Autopsy and Dreamsan essay
Soon after my father's funeral, my aunt has a dream that my father visits her in her bedroom. My mother sees him in her dreams as well, and he says that everything is okay. I have a dream that I take my father's body to the bowling alley with me. I try to have fun, but his body begins to smell, and eventually I have to allow it to be taken away and buried. I want to see my father alive.
I get my father's autopsy and toxicology reports two weeks after I get his cause of death, five months after my mother and I found him unresponsive on the couch from what we now know was heart failure. I'm working at the front desk of the public library, and there they are, in my e-mail inbox. I quickly scan over the documents, but I have a job to do. Finally, once I am home, I open the documents, beer in hand.
The report says his heart weighed 430 grams. Google says this is the same weight as a healthy 22-week-old human fetus, a properly inflated American football, a well-made violin. I remember being a child, and my father would come home from his medical office still wearing his stethoscope, and I would sit on his lap while he relaxed and read a book. I loved to use the stethoscope to listen to his heartbeat.
I think of a riddle he used to tell my brother and me: "What weighs more, a pound of feathers or a pound of gold?" We always said feathers the first time.
What weighs more: my 213-pound father sitting next to me at the ballet a month before he passed, or his 213-pound body lying on an autopsy table?
My father's brain weighed 1620 grams. The report says his leptomeninges are thin, delicate, and clear. A Google search tells me that leptomeninges are membranes surrounding the brain.
I read this line while I am work: "Sectioning the cerebrum, cerebellum, and brainstem reveals normal architecture without focal lesions or hemorrhage."
I read it aloud to a coworker and ask him, "Does that mean they cut his brain open?"
My coworkers shrugs, and someone else, a woman the same age as my mother, interjects: "What are you reading?"
"My dad's autopsy report."
"Honey," she says, with a note of concern, "Maybe you should read that in privacy, with your family maybe."
No one will make eye contact with me. The knowledge that we are all organs and blood and tissues is not welcome here. So I close the document and go upstairs to shelve books.
The autopsy report says his skin is unremarkable. His lymph nodes are unremarkable. So are his musculoskeletal system, thyroid glands, adrenal glands, pancreas, spleen, larynx, and trachea. Unremarkable. Unremarkable. I can't help but be offended. I know what it means, that these parts of him are unremarkable from the point of view of a medical examiner, but I prickle at the thought. My father was far from unremarkable. Troubled, yes. Addiction, depression; didn't come out until he was almost forty. His parents never knew. Then a manipulative relationship, mountains of debt. But in the 90s, in addition to working full-time as a physician, my father volunteered at a local AIDS shelter run by the Sisters of Mercy. This was in the Bible Belt. At my father's funeral, the director of the shelter said, "John would go to Wal-Mart and purchase clothes specifically in the sizes for our patients. In the early 90s, this kind of care simply was not done." Throughout my life, I encountered people who claimed my father had saved their lives. A classmate said, "Your dad diagnosed my dad with a rare blood condition that his last doctor never discovered!" My French teacher said, "I came to your father with stomach pains, and he told me to go to the emergency room immediately, and that saved my life. Tell him I said thank you." My father fought cancer and won. My father had personal demons that I can only imagine, but I would not be surprised if they were similar to my own: constant inadequacy, struggle to connect with other people, a desire to numb ourselves because we are sensitive people in a brutal world. Remarkable.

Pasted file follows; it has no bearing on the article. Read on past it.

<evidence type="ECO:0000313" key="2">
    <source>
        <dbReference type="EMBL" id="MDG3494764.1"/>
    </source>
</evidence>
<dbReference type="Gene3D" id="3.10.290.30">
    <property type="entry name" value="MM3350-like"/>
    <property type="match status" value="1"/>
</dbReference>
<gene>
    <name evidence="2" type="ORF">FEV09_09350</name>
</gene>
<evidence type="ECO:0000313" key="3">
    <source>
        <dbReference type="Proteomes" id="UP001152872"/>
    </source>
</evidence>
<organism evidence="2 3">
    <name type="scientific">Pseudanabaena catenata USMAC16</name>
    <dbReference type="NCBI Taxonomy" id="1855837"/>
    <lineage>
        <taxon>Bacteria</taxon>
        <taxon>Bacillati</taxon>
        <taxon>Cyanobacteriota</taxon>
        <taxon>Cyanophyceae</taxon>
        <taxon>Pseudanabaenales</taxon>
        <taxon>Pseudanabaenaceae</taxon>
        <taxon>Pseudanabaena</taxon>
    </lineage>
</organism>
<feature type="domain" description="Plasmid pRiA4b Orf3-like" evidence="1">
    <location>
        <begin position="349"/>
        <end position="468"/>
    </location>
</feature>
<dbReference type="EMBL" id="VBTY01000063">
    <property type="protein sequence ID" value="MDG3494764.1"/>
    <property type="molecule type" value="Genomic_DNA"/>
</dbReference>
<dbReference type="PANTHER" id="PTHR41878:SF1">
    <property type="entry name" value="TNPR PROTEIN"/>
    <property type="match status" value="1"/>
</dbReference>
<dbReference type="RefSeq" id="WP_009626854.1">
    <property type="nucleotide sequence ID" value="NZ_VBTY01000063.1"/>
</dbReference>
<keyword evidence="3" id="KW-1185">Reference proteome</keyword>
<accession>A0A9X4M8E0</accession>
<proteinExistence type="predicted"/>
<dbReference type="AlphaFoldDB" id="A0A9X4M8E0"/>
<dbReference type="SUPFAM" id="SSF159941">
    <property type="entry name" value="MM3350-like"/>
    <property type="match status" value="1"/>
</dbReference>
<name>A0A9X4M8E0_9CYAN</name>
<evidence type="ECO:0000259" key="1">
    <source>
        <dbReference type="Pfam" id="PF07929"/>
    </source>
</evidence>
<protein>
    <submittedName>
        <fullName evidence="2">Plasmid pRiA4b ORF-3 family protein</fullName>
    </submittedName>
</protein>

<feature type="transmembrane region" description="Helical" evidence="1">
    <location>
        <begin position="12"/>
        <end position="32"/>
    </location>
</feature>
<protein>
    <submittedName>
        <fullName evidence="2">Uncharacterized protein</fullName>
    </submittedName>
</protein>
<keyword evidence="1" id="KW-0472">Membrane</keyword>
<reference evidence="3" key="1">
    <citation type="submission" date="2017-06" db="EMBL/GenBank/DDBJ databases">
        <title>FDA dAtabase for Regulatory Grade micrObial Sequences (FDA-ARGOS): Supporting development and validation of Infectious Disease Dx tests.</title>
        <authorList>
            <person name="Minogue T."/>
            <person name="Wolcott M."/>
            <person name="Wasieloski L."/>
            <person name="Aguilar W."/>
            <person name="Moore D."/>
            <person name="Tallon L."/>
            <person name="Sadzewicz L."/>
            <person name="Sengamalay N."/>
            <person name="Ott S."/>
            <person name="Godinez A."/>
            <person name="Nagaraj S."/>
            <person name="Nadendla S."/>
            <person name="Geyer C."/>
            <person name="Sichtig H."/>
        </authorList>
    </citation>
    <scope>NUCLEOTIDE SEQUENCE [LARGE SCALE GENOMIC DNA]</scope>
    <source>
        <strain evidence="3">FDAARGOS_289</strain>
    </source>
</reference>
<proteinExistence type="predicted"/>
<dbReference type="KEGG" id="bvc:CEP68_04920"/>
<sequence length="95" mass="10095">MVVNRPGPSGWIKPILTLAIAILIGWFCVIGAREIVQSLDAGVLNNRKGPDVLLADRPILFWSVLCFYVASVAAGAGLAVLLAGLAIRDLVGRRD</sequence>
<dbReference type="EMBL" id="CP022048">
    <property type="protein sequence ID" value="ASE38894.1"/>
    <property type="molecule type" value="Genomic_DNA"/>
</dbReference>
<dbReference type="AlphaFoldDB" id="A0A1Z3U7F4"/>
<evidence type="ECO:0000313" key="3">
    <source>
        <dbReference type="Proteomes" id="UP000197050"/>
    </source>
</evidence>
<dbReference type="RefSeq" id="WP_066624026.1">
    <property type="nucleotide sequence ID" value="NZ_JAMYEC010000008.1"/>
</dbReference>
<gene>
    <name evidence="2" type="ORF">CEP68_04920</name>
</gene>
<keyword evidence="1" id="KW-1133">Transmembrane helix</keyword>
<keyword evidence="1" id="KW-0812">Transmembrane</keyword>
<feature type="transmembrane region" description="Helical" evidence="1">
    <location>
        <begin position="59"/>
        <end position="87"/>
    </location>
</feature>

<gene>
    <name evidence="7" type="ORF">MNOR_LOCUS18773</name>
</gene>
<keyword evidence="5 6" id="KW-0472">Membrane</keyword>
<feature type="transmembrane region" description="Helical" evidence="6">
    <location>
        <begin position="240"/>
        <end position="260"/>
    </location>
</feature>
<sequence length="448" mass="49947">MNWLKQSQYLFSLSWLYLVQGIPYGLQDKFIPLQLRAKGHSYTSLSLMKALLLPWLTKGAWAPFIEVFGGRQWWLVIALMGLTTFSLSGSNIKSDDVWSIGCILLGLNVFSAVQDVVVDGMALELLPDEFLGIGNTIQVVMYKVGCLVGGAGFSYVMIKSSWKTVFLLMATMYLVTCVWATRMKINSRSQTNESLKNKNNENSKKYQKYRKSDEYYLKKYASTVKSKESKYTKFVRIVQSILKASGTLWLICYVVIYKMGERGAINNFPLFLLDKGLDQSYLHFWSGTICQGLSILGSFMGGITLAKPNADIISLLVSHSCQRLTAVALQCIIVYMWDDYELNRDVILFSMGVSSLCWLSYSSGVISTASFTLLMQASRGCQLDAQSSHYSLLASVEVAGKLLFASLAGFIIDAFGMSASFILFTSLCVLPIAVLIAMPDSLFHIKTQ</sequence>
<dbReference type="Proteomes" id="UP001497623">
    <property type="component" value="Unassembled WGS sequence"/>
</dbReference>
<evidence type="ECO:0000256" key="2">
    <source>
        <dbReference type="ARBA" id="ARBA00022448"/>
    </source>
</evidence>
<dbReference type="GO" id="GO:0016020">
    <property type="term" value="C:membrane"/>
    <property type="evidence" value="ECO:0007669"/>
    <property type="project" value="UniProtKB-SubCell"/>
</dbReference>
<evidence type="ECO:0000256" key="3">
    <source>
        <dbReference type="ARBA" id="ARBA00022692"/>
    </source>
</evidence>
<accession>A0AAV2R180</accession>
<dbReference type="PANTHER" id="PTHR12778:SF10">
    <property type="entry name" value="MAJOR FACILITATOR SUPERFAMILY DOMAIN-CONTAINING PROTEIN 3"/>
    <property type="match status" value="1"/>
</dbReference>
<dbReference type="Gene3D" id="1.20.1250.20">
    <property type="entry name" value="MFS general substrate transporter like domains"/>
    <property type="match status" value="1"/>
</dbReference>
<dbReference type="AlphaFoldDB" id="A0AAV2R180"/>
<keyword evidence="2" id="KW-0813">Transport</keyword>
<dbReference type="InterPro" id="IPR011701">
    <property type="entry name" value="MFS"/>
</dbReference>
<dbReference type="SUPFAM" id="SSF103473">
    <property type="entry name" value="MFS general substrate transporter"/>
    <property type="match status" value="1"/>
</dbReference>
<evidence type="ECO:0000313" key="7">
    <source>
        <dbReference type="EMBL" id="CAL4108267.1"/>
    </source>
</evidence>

My father is that laughter, still echoing in my brain, which for reasons that I don't want to believe still functions while his does not. My father is the gangly college boy in the photo I have of him on my wall, where he's wearing a sweater on a grassy hill somewhere, smiling, his future self almost unrecognizable, and he is the man carrying me on his shoulders as we walk across the beach at night, just the two of us, and he talks while I rub my hands around his balding scalp. He is the man who shared a bed with my mother for eight years, and when I would crawl in with them, he always had his back turned away from my mother and me, and I would lay there and run my fingers along his spine, as if examining every minute bend and bump. My father is the way my cheeks look when I smile with a closed mouth.
The death has been ruled an accident, but the autopsy report says that he had 9.3 mg/L of a weight loss drug called phentermine in his system. I Google the amount of phentermine needed to kill a person. The answer is 1.5 - 7.6 mg/L. My mother says medical examiners often rule physician suicides as accidents out of respect and to save the family pain. My father did not die by accident. My father took his own life.
Finally, one night, my father visits me. I am in bed, naked as I was when I went to sleep. He walks into the room with his face down looking at the iPad in his hands, the way he always did in public. I ask him: "Dad, are you okay?"
"Yes," he says.
"Are you happy?"
"Yes, I am happy. I told you."
Then he leaves the room, and I fall back to sleep. ❦
Lynn Davis is partially disabled and lives on a farm in rural North Carolina, where she tutors mathematics, is building a small library of her father's books, and is collecting the history of her family, who have lived in the same town--current population 850--since before the Civil War. She is in the process of editing a novel she wrote.